The melodiousness and the lyric character of Lithuanian folk songs are an endless source of inspiration for musicians, composers and performers. The achievements of Lithuanian musicians have received international acclaim. Classical works, rock and jazz intermingle and enrich one another. Various festivals are held annually - the well acclaimed traveling festival of classical music “Musical Autumn”, the Vilnius Festival, choir festivals, the jazz festivals in Kaunas, Vilnius and Klaipeda. Other cultural events include ballet and opera performances.
During the centuries theatre has become Lithuania’s cultural priority. Elements of theatre can be traced to the oldest times. The tendency towards symbolic reproduction of the reality is still alive today: Lithuania can boast of a number of prominent theatre directors, actors, professional and amateur theatres. Lithuanian theatres are well known abroad and they never lack the attention of their audiences.
Lithuania has several major museums, including the National Museum of Lithuania (founded in 1855) and the Lithuanian Art Museum (1940), both located in Vilnius. Other museums include Vilnius Castle Museum, Pushkin Memorial Museum, KGB Museum, Jewish Museum and Genocide Museum.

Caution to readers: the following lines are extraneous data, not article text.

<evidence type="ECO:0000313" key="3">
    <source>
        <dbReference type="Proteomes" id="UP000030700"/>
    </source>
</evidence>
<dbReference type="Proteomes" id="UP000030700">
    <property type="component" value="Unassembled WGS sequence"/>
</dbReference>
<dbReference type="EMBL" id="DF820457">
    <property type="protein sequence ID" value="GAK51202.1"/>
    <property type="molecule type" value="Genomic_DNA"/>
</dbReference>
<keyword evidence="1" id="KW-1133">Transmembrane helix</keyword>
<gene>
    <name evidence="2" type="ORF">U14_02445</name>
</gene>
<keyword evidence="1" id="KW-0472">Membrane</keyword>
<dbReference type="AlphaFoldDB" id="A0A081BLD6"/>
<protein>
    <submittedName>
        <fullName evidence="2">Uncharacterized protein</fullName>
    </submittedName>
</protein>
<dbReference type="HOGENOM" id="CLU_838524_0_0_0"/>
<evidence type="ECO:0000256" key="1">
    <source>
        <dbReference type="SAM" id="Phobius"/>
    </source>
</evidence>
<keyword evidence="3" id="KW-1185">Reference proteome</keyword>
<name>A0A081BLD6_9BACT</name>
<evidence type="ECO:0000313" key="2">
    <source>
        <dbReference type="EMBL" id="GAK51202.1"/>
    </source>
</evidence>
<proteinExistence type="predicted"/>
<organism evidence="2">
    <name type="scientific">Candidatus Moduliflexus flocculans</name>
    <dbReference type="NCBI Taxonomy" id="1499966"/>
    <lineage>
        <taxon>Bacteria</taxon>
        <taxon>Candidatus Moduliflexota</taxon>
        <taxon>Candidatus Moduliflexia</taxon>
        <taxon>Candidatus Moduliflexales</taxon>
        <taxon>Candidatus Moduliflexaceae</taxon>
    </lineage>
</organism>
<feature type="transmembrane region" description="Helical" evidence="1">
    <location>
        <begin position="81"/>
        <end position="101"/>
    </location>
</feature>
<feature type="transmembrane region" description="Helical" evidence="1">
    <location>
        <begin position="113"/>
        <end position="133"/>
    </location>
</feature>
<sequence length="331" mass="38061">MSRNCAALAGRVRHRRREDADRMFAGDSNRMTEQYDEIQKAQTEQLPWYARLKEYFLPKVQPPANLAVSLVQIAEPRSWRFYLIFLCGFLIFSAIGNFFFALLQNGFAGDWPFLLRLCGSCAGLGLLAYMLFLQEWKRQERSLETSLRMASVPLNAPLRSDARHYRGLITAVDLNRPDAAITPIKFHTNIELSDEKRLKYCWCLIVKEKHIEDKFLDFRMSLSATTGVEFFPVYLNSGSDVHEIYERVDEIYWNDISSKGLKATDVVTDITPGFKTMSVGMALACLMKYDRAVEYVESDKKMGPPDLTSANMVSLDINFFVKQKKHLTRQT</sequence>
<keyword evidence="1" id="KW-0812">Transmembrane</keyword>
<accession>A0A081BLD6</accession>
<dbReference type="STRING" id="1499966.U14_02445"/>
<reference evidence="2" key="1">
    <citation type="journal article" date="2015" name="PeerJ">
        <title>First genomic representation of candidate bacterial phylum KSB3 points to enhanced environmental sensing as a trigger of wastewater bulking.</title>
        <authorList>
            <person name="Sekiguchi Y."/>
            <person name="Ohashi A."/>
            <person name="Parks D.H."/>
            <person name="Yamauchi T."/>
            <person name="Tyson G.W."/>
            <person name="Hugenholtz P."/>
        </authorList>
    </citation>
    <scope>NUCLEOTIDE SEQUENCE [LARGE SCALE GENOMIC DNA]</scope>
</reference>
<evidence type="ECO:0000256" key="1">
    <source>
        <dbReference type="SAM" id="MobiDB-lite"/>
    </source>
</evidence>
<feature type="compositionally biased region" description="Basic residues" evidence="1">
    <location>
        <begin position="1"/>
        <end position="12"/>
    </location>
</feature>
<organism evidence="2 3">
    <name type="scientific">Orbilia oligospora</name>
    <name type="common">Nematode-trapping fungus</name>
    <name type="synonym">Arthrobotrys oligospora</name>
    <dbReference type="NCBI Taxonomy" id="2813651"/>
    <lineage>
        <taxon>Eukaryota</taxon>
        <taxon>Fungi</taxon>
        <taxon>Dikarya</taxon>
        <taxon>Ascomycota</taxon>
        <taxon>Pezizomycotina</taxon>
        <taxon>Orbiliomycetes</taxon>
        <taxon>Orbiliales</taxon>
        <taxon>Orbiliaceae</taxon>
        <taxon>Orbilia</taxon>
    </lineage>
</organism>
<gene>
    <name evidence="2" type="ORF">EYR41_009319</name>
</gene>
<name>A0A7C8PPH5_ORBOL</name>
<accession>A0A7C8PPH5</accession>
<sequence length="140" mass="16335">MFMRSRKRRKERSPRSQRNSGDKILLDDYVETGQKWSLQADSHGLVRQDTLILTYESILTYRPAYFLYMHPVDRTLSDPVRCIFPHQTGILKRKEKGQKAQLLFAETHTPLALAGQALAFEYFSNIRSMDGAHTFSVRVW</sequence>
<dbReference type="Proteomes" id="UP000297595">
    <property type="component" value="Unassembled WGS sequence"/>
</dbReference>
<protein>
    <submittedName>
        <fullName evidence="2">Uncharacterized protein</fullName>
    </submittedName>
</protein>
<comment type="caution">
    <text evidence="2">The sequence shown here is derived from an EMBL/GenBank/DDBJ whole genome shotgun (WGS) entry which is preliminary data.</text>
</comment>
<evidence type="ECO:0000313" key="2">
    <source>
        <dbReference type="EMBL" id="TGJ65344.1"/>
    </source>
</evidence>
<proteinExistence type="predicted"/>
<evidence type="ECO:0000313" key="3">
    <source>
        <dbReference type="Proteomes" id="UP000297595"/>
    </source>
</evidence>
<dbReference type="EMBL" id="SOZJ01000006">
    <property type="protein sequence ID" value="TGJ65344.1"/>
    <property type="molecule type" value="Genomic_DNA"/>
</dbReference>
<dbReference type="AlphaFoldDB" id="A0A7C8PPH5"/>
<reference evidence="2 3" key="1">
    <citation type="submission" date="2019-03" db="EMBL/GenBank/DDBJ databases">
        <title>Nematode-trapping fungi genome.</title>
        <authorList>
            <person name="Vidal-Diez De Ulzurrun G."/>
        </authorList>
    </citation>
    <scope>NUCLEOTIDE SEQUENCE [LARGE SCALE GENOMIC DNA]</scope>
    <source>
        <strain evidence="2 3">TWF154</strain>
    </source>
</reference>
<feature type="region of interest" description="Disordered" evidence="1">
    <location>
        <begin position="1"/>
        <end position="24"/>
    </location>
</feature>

Lithuania is a member of UNESCO. It joined UNESCO on 7 October 1991. Properties inscribed in the World Heritage List are: Curonian Spit (2000), Kernave Archeological Site (Cultural Reserve of Kernave) (2004), Struve Geodetic Arc (2005) and Vilnius Historic Centre (1994).

Lithuania -- Political system, law and government --

Lithuania is an independent democratic presidential republic. The foundations of the political and social system are enforced by the Fundamental Law (the Constitution) of the Republic of Lithuania adopted on October 25, 1992, which also establishes the rights, freedoms and obligations of citizens. State power in Lithuania is exercised by the President of the Republic, the Government and the Court.